The Texans have taken multiple players who play the same position in six out of nine drafts. More recently, it's been back-to-back seasons of double cornerbacks (that's how you know the position has too much youth).
Houston made it three consecutive drafts with double cornerbacks in 2011, thanks to Brandon Harris and Roc Carmichael. For the eighth time in eleven drafts, the Texans doubled up on a position with wide receivers Posey and Martin. Houston is not afraid to overhaul and overcorrect depth at a position with youth *eyeballs inside linebacker*.
Rick Smith's favorite conferences in his 31 picks? The SEC and Pac-10 share the lead with five players selected since 2007. From his alma mater of Purdue? 0.
Arizona's Reed gave the Pac-12 the brief lead, but it's been all about the Big Ten of late with alums from Wisconsin (Watt), Illinois (Mercilus), Ohio State (Posey), Michigan State (Martin), Nebraska (Crick), and Smith's alma mater of Purdue (Nick Mondek) joining the Texans.
Added to three previous picks (2008 - Minnesota's Dominique Barber, 2010 - Wisconsin's Garrett Graham and Northwestern's Sherrick McMannis), the Big Ten is now in the lead with nine players selected, from eight of the 12 schools, in the Smith era. For Big Ten blackout bingo, Smith needs Michigan
(which will never happen because that would make MDC happy), Penn State, Iowa, and Indiana (for the love of Durga never draft someone from this program).
If Houston does a draft day deal it'll likely be in the second round. Five times Houston has traded its second-round pick - four years not making a second-round selection at all. That said, Houston rarely trades up. Aside from the ill-fated Jason "Bust"-in pick, the Texans have not aggressively moved up in the draft.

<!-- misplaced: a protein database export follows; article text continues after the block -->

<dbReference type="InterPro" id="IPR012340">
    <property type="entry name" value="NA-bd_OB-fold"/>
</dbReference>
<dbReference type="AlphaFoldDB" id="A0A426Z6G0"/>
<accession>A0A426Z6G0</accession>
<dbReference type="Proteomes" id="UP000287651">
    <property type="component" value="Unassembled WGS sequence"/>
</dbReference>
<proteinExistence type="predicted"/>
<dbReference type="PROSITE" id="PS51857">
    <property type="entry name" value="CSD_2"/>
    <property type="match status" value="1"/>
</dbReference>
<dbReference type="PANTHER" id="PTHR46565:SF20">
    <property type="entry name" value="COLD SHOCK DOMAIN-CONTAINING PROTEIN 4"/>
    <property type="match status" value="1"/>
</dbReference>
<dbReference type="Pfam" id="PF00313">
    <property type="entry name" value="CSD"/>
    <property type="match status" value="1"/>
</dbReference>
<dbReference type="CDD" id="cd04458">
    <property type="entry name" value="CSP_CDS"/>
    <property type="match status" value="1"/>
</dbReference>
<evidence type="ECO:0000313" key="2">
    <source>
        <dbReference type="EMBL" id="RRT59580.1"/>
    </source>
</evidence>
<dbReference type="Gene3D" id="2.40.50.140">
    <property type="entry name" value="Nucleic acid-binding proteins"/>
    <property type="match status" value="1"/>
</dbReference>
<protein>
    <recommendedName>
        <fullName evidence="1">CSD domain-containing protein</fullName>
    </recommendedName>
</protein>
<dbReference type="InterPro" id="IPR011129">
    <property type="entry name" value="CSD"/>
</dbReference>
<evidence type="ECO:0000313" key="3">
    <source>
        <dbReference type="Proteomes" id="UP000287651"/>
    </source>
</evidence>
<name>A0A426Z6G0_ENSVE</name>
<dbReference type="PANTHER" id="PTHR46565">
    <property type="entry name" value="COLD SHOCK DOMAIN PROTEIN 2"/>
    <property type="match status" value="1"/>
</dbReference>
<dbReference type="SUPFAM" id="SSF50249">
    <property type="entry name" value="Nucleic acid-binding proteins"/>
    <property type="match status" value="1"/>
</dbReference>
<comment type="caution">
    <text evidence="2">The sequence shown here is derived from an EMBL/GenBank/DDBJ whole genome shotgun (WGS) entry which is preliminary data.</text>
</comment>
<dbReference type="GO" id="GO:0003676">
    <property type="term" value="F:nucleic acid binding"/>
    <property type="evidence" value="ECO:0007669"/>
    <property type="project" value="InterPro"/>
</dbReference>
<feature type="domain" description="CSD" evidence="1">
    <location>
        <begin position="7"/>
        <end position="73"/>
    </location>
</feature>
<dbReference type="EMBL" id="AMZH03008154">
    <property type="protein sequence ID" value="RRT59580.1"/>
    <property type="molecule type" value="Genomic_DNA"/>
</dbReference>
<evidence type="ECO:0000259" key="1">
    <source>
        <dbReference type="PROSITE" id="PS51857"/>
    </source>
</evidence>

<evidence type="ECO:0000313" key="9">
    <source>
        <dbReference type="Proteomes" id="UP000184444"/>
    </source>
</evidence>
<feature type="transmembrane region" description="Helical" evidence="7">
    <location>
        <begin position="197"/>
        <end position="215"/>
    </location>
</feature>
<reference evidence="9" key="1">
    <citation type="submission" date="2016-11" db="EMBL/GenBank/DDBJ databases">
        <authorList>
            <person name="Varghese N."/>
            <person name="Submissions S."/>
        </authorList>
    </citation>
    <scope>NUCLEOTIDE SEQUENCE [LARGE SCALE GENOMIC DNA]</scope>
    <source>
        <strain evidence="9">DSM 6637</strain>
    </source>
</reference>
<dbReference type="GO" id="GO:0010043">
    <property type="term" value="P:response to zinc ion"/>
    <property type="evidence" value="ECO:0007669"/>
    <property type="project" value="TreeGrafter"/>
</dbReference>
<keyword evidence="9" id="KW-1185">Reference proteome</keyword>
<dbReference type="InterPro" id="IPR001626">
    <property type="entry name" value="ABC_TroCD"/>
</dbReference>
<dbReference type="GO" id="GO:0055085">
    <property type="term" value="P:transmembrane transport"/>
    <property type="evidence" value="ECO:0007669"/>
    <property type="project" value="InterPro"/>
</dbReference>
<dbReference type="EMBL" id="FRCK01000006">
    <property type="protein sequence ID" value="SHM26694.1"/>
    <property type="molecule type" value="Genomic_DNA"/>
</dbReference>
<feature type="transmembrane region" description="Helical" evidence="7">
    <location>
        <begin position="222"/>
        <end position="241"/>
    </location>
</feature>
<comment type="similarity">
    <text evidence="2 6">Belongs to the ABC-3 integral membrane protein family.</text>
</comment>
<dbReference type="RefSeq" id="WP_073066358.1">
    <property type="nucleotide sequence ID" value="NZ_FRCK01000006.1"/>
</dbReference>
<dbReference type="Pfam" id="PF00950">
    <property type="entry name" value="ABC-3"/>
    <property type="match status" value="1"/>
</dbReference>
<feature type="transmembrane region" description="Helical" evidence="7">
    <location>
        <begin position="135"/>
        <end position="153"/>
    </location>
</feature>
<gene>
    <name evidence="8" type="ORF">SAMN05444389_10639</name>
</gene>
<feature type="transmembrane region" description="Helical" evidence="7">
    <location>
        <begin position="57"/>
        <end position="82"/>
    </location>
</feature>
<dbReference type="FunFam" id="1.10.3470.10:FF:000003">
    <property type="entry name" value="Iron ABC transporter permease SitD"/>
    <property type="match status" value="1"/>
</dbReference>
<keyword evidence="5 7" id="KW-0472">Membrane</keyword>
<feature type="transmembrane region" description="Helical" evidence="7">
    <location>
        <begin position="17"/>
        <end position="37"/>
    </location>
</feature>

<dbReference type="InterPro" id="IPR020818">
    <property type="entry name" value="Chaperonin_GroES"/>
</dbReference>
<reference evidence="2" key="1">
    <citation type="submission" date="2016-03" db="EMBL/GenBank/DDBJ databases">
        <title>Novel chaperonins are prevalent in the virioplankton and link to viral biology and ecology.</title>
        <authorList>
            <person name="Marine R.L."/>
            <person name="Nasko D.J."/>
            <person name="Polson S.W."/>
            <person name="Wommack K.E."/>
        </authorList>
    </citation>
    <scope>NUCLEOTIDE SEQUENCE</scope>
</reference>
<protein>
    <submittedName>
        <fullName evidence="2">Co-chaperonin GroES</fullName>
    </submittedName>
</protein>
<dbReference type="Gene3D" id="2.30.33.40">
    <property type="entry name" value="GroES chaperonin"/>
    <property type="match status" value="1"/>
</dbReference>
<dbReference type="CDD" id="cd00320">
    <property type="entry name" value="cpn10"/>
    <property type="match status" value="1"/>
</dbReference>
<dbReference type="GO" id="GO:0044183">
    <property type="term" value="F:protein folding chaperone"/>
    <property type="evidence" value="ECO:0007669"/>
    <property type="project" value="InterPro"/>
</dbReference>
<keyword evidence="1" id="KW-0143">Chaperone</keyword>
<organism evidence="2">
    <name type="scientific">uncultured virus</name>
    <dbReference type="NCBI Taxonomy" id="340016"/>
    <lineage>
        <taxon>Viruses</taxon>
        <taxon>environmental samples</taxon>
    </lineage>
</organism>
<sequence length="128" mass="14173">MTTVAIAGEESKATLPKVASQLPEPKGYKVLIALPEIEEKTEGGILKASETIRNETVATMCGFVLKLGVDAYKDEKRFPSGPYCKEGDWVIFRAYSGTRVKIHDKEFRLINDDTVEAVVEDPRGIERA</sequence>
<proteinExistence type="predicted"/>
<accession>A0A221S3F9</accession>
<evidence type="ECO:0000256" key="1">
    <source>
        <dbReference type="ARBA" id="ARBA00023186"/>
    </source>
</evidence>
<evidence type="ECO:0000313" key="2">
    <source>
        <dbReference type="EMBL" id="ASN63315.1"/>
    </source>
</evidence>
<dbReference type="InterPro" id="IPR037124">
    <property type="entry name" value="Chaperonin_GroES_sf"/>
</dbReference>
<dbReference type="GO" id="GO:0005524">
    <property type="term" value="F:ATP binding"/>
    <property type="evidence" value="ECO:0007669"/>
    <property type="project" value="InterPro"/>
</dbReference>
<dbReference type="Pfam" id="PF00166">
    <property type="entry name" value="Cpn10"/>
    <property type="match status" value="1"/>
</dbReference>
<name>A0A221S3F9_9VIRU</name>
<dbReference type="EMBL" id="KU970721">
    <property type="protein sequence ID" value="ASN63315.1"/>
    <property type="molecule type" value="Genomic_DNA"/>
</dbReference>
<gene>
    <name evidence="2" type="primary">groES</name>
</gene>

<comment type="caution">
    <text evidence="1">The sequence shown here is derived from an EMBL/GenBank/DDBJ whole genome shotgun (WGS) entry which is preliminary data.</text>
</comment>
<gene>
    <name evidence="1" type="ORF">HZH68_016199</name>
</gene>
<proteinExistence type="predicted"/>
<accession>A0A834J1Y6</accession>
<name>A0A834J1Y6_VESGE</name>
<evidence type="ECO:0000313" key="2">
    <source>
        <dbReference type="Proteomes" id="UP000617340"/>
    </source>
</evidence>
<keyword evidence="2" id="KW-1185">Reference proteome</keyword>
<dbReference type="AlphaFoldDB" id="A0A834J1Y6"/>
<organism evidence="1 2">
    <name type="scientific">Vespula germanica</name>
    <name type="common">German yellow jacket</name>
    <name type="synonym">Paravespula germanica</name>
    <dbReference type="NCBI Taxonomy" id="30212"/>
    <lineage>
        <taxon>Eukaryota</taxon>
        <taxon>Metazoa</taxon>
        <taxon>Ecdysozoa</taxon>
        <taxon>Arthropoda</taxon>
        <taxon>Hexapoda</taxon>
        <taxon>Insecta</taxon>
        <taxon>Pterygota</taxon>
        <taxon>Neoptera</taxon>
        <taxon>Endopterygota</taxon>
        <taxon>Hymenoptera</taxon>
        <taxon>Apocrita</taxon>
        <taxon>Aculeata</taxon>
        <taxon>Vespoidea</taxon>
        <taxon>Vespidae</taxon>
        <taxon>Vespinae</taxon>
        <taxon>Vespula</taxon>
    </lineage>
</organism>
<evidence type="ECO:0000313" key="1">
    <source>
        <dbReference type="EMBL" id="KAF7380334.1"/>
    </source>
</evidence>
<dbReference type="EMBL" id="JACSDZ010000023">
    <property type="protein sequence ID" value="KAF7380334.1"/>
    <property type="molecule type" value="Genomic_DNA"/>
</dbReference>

Houston broke tendency in 2011 and moved up to grab Harris in the second round. They also moved out of the third round to pick up three additional picks. In 2012, Houston again was active in the second round and moved down into rounds three and four. Round two moves and Houston are almost synonymous.
The Texans are a need-drafting team. Houston tends to look for players who can step in and start at a position of need in round one. The picks for rounds two and three traditionally rotate in, so they're also at need positions.
As the roster has improved, round one starters don't necessarily exist anymore. The Texans have stuck to a more need-based model to fill the roster out, preferring to build via draft. However, Houston does temper need with value as they have never really "reached" in an early round. They do expect some contributions from all their rookies, aside from the very late round projects.
Scheme fit, leadership skills, and drafting players from "pipeline" schools have been a major part of general manager Rick Smith's philosophy.
Wisconsin's slowly developed into a pipeline, with Watt following Graham and Owen Daniels. Likewise, The U also had some consecutive picks with Darryl Sharpton and Harris, along with a number of other Hurricane alums on roster. The Texans do keep a keen eye on scheme and leadership. A lot of players Houston has selected have been team captains from schools that run similar schemes, especially the zone-blocking scheme.
For the most part, the tendencies have played out. Some new ones, like the love of the Big Ten, have appeared, but mock drafters can pick up a lot here about how Rick Smith and company like to think. My early guesses? You will see multiple linebackers, you will likely see a teammate of a recent rookie, and you will get many linemen. At this point, it is practically tradition.